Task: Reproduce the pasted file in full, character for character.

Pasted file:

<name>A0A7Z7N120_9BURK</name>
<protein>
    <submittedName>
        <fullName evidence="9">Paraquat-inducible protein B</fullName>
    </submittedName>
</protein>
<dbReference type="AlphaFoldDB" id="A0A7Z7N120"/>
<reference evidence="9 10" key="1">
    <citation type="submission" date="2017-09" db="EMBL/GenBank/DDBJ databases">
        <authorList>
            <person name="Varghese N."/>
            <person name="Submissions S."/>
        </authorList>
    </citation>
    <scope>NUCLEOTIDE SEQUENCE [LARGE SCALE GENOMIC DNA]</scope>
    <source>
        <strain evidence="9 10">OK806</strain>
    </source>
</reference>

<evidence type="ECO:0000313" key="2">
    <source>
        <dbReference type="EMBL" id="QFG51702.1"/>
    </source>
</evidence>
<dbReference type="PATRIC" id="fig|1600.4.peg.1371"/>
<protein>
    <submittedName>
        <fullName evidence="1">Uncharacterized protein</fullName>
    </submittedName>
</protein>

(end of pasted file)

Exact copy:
<name>A0A7Z7N120_9BURK</name>
<protein>
    <submittedName>
        <fullName evidence="9">Paraquat-inducible protein B</fullName>
    </submittedName>
</protein>
<dbReference type="AlphaFoldDB" id="A0A7Z7N120"/>
<reference evidence="9 10" key="1">
    <citation type="submission" date="2017-09" db="EMBL/GenBank/DDBJ databases">
        <authorList>
            <person name="Varghese N."/>
            <person name="Submissions S."/>
        </authorList>
    </citation>
    <scope>NUCLEOTIDE SEQUENCE [LARGE SCALE GENOMIC DNA]</scope>
    <source>
        <strain evidence="9 10">OK806</strain>
    </source>
</reference>

<evidence type="ECO:0000313" key="2">
    <source>
        <dbReference type="EMBL" id="QFG51702.1"/>
    </source>
</evidence>
<dbReference type="PATRIC" id="fig|1600.4.peg.1371"/>
<protein>
    <submittedName>
        <fullName evidence="1">Uncharacterized protein</fullName>
    </submittedName>
</protein>